The insanity had only begun at that point.
In the top of the tenth, Jose Altuve and Carlos Correa went back-to-back against Josh Fields to put the Astros up 5-3. Yuri Gurriel followed up with a double, and the Dodgers were in deep trouble. They brought in Tony Cingrani who closed out the inning without giving up any more runs. In the bottom of the tenth, Yasiel Puig started things off with a solo shot to make it a one-run game. Ken Giles never looked good in this game, but the Astros left him in. With a runner on, Enrique Hernandez singled in Logan Forsythe to tie the game, despite a great throw from Josh Reddick to home plate which was just a bit too late. Chris Devenski replaced Giles and prevented any further damage, and the game went to the eleventh. Cameron Maybin singled and stole second base, and then George Springer joined the home run club with a 2 run shot to put the Astros back up 7-5. Thought they had the game won at that point? WRONG. Devenski retired Seager and Turner, bringing up Charlie Culberson with one out to go. He blasted a solo shot to make it a one-run game. Yasiel Puig wasn’t able to hit his second home run of the game, and Devenski got him to strike out to end the game. This was the first time the Astros won a World Series game in franchise history.
A wild game, to say the least, there were 8 total home runs in the game, and both bullpens struggled in the wild matchup. The series now heads to Houston, where the Astros now have home-field advantage, which means a lot more than you might think.
GOING INTO HOUSTON
The notable stat going into Houston is that the Astros have not lost a game at home this postseason so far. They are a perfect 6-0 and the Dodgers can expect them to be extremely tough in all of the next three games. Now that the top two starters for each team pitched in LA, the next three games will be matchups between the 3-4 starters for each side, and the Dodgers have more rotation depth.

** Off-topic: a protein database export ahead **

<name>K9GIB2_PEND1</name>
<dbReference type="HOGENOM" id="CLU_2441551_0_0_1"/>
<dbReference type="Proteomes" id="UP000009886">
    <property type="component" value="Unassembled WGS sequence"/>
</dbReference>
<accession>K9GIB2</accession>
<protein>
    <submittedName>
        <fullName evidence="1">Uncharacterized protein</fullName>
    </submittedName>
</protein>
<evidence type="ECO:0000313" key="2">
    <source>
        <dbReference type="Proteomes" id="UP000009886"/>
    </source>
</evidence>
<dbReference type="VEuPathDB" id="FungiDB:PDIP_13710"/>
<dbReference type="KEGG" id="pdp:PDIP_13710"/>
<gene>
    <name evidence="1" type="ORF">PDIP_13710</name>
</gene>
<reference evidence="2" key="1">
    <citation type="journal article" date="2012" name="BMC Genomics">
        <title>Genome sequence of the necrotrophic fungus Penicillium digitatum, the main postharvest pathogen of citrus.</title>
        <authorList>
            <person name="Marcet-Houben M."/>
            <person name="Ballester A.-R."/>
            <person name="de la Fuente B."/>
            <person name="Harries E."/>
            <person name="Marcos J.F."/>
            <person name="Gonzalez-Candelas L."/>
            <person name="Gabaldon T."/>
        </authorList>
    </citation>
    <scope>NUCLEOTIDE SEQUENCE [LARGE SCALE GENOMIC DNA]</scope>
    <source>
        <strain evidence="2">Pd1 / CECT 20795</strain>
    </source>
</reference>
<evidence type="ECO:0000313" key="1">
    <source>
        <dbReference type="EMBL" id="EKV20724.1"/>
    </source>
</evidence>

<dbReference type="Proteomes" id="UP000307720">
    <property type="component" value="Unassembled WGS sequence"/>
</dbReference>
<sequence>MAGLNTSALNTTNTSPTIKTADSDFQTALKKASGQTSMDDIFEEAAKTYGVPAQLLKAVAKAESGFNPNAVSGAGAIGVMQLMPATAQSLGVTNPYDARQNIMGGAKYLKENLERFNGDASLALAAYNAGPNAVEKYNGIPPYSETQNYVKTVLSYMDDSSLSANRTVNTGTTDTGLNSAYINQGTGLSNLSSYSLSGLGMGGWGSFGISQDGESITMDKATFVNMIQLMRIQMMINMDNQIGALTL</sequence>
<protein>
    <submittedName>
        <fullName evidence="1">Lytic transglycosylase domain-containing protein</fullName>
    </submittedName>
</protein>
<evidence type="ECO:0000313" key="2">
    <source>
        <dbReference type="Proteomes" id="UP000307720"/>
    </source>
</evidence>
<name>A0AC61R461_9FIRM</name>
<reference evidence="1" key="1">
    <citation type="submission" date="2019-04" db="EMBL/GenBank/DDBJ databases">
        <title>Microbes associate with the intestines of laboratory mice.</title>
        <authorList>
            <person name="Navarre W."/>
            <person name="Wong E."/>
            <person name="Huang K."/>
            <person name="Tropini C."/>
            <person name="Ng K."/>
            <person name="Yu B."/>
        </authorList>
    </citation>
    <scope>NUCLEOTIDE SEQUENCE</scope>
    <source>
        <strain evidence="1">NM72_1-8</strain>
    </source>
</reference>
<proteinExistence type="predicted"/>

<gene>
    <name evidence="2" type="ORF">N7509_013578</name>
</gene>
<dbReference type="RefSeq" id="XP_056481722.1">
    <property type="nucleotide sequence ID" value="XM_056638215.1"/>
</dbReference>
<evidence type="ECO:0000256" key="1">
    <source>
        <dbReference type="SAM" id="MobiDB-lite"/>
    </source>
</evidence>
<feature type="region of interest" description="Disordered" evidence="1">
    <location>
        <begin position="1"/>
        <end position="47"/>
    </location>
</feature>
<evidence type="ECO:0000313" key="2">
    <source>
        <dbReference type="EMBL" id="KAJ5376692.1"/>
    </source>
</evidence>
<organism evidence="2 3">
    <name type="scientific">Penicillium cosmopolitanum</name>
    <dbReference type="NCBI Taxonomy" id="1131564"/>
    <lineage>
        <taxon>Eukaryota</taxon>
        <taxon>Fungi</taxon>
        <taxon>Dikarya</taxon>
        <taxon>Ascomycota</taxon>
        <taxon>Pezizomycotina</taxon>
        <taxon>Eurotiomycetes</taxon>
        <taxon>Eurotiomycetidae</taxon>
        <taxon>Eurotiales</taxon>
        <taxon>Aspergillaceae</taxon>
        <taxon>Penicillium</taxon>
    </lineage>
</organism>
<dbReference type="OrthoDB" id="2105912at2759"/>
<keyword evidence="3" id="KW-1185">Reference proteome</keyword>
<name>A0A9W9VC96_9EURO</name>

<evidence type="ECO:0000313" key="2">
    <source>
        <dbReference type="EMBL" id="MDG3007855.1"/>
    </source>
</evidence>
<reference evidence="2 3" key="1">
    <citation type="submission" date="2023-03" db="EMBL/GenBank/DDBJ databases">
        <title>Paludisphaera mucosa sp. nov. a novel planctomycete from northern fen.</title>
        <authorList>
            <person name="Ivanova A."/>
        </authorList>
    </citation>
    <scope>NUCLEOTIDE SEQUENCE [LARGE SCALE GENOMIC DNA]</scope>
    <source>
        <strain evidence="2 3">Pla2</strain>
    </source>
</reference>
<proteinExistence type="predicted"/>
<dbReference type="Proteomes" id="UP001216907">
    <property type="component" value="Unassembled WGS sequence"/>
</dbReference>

Game three will feature starters Yu Darvish for the Dodgers, who they acquired minutes before the non-waiver trade deadline. The Astros will throw right-hander Lance McCullers Jr. on the bump, who has struggled with back problems for a majority of this season.
Both of these right-handers have been lights out in the postseason, Darvish has only allowed two runs in his two October starts, and McCullers threw four scoreless innings at the end of Game 7 to beat the Yankees in the ALCS.
This series is now in the Astros favor without question, but the Dodgers do have a legit shot to send the series back to LA. Very few games have been won by the visiting team this postseason, all series included. However, the Astros just pulled off a great away victory, and the Dodgers have the depth to take a game in Houston. We don’t know who is going to win, but one thing is certain: it’s going to be a wild series in Houston.